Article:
The Rams released Incognito in December 2009 after an argument during a game with then-head coach Steve Spagnuolo. He played with the Buffalo Bills for three games before joining the Dolphins.
Incognito, who played in the Pro Bowl all-star game in January, appeared to have calmed down on the field, according to a profile on NFL.com. Incognito pointed to meditation as a positive tool he used.
The NFL will review the case, league spokesman Greg Aiello said Monday.
"I will tell you that if the review shows that this is not a safe atmosphere I will take whatever measures are necessary to assure that it is," Philbin said. "I have that obligation to the players that I coach on a daily basis."
The NFL Players Association has said the union has not started an investigation.
NFL's pecking order
Rookie Will Davis said he hasn't experienced any acts of bullying or hazing.
"I think a lot of people think of hazing as being cruel, but I don't see anything like that in this locker room," he said. "But it depends on how you take hazing. I've always thought the guys in here were great."
He said everyone on the team loves Incognito.
"I was shocked," he said.
Wide receiver Mike Wallace said there was a lot of respect for both players.
"I know both of those guys personally," he said. "I feel like they are both good guys."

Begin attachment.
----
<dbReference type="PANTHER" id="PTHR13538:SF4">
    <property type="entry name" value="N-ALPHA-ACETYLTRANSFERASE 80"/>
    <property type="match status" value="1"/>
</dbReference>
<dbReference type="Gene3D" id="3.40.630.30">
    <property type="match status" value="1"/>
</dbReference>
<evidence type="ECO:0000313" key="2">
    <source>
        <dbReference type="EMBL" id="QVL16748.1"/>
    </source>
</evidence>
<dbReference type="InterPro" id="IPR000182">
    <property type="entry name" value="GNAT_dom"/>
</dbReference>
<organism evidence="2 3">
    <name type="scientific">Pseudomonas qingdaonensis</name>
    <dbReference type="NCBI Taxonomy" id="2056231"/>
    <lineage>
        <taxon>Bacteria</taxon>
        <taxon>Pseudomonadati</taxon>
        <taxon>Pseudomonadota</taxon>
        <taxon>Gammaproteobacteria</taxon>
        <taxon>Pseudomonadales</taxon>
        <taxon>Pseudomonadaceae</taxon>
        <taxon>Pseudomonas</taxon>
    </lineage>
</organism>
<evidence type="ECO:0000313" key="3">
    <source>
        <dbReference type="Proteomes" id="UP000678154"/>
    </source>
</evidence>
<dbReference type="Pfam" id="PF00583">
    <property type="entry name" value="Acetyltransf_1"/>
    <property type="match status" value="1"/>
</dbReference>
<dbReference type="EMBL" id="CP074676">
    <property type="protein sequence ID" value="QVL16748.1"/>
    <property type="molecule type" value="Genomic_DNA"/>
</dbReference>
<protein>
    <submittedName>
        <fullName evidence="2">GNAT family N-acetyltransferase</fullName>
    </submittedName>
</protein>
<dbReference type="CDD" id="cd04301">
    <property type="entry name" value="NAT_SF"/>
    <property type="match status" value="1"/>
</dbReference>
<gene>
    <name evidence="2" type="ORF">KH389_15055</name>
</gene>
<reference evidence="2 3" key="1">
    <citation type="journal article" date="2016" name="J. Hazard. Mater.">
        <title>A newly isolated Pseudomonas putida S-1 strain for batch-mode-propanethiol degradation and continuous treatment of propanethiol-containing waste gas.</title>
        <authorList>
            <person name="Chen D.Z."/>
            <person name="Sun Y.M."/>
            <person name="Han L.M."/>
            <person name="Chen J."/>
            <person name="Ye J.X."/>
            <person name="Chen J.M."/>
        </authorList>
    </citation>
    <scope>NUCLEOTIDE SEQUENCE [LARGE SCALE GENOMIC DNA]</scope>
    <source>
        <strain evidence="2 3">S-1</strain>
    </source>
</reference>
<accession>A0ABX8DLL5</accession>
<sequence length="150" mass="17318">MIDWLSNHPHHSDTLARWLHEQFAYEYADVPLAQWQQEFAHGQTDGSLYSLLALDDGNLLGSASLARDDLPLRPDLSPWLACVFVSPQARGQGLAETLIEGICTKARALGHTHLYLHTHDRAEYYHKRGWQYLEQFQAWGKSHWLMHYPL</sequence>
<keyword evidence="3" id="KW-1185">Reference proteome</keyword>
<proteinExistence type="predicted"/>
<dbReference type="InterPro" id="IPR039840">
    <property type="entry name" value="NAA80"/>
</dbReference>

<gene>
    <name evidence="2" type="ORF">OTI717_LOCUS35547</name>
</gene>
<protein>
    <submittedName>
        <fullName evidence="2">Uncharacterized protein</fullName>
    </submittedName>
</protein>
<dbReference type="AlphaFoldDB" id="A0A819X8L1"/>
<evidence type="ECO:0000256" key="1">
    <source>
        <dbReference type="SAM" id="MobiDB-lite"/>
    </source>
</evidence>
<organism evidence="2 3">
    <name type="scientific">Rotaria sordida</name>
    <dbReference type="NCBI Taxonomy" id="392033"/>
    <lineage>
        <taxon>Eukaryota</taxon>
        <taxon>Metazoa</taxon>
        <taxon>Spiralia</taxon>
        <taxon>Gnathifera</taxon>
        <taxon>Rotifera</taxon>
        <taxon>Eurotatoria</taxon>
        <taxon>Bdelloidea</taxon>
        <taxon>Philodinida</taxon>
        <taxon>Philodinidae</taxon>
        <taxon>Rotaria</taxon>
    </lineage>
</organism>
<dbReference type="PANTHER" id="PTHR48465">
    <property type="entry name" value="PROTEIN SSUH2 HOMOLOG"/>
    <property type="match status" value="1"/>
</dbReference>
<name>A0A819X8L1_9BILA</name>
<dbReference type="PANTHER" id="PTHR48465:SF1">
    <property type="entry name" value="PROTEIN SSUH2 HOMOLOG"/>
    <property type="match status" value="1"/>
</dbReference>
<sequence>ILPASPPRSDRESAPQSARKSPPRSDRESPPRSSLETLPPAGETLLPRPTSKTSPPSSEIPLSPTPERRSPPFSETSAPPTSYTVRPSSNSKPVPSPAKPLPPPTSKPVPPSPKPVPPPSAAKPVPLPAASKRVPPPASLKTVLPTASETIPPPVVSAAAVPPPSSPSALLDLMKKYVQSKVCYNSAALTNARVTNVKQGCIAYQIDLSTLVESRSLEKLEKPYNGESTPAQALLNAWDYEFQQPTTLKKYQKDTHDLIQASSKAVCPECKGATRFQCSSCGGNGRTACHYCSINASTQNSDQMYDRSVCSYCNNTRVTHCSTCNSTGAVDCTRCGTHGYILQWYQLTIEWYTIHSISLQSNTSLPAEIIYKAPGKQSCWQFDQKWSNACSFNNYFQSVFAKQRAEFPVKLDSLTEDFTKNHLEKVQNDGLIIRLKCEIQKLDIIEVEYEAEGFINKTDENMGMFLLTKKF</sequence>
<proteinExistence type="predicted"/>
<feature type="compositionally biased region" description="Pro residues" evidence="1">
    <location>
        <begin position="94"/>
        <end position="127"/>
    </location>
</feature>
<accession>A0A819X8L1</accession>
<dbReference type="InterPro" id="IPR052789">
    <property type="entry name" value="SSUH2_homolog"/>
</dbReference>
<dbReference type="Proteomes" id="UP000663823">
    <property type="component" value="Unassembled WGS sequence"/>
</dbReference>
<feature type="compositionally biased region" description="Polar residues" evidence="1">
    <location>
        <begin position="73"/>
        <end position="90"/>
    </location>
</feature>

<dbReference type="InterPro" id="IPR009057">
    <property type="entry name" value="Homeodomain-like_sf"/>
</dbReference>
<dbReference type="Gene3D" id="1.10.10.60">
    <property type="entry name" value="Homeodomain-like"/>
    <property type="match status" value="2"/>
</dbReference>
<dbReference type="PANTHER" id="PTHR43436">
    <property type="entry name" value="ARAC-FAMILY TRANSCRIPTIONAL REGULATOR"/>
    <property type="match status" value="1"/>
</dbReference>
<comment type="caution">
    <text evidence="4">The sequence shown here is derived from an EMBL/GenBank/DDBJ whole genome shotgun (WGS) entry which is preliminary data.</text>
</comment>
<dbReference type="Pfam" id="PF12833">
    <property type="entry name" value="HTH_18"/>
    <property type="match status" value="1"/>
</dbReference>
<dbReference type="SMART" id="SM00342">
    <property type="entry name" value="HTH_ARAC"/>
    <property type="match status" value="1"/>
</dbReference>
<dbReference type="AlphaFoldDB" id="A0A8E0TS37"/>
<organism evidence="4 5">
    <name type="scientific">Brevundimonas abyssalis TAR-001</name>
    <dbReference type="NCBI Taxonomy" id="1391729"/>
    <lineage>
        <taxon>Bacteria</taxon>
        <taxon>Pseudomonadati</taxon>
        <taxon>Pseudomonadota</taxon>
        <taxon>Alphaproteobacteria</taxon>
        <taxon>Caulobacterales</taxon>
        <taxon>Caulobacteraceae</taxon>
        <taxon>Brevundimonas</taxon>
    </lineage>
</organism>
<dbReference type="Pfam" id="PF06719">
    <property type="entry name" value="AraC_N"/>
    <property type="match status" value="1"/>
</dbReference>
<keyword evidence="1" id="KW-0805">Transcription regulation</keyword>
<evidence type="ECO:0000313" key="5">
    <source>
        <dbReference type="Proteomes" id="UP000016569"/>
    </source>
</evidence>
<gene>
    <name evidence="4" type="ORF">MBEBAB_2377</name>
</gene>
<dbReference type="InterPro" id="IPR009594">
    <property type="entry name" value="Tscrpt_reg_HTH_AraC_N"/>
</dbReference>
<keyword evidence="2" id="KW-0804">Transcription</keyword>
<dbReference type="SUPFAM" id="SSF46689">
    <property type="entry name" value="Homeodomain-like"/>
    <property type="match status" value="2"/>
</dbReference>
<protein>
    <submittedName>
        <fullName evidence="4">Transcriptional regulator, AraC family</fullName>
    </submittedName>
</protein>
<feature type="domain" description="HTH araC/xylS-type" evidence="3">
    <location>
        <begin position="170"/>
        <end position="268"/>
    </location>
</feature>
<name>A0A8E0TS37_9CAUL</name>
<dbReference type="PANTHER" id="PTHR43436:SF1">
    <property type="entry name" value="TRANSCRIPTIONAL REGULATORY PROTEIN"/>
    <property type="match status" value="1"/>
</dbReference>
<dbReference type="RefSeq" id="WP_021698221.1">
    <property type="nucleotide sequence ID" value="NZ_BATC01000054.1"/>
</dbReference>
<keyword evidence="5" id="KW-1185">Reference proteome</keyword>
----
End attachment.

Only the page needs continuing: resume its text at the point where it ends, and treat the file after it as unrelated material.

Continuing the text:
Former Dolphins linebacker Channing Crowder told "Piers Morgan Live" that a locker room is often a place where players are trying to establish a pecking order.
People cannot compare it to working at a regular job, he said, because we are talking about physically aggressive men with big egos competing and trying to prove their manhood.
NFL players are "a bunch of testosterone-filled alpha males who are trying to find their place on the totem pole," he told CNN.
He said when Incognito joined the team, he would test people to see where he stood with them.
"He is a guy that needs to know his place with you," Crowder said.
Incognito also apparently liked to play pranks. In a segment shown on a HBO series that follows one NFL team during each preseason, Incognito figured out a teammate's iPad password. He then teased the player about a status update he made for the player and joked about the player's fiancee.
"Hard Knocks" has given audiences a look inside team dynamics, sometimes giving viewers a glimpse at life for rookies. And inevitably some of the younger players get hazed.
Hazing on the decline?
Still, former Dolphins running back Ricky Williams said it occurs less frequently in the NFL than most people think.
"Really I haven't see much hazing," he said in an interview on "The Lead with Jake Tapper."
He said its a well-known "rite of passage" for a high draft pick to pick up a big dinner bill for some other players on the team.
"Once you sign that contract there's a lot of rules, written and unwritten, that you are expected to follow," he said. "For me, this is something that should be handled internally. I don't think the media, I don't think fans, I don't think anyone outside is really in a position to really fully understand what occurs inside of a locker room and inside of a football team."